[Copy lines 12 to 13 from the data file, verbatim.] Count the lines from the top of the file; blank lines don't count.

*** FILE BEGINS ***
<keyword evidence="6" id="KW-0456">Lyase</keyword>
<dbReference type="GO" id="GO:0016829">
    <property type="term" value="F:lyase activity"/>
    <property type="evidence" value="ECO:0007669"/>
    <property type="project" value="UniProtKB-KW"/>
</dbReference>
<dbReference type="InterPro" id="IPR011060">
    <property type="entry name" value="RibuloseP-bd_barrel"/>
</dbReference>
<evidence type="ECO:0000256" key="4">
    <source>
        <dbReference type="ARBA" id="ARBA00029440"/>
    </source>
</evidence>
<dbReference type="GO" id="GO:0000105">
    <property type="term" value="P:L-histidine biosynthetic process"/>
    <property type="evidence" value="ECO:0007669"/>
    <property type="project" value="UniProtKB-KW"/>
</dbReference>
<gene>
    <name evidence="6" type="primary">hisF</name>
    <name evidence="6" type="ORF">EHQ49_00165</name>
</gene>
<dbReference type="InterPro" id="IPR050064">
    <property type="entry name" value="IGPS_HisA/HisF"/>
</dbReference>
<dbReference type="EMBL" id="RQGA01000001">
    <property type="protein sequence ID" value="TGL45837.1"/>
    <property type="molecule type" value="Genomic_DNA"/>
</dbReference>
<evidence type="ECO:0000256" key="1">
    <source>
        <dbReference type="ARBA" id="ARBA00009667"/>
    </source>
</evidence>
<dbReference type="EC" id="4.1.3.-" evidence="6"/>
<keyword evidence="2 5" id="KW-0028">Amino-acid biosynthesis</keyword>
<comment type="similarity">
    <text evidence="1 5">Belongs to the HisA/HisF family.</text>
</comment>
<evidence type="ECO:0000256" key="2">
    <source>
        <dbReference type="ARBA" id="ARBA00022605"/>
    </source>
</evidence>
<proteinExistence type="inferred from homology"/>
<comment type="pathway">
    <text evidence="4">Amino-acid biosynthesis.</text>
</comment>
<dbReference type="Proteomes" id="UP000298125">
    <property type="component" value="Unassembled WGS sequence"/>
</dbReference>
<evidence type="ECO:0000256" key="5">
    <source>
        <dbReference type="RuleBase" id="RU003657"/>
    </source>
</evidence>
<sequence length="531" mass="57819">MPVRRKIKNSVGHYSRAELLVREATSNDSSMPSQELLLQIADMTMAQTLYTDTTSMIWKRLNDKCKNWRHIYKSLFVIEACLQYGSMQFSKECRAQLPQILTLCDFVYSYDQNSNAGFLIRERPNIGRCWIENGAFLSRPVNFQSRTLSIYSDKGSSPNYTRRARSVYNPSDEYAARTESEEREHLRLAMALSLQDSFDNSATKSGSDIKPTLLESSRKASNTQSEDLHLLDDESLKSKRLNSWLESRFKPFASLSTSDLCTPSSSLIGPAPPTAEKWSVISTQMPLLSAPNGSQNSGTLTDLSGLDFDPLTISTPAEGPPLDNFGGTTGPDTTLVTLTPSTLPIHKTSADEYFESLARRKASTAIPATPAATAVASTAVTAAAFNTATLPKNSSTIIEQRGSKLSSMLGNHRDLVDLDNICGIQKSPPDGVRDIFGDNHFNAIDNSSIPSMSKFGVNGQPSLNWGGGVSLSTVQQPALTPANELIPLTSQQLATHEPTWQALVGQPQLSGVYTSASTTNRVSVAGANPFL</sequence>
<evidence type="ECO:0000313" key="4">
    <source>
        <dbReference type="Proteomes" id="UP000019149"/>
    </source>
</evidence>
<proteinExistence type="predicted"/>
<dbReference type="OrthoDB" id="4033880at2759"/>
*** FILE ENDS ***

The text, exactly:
        <dbReference type="ARBA" id="ARBA00029440"/>
    </source>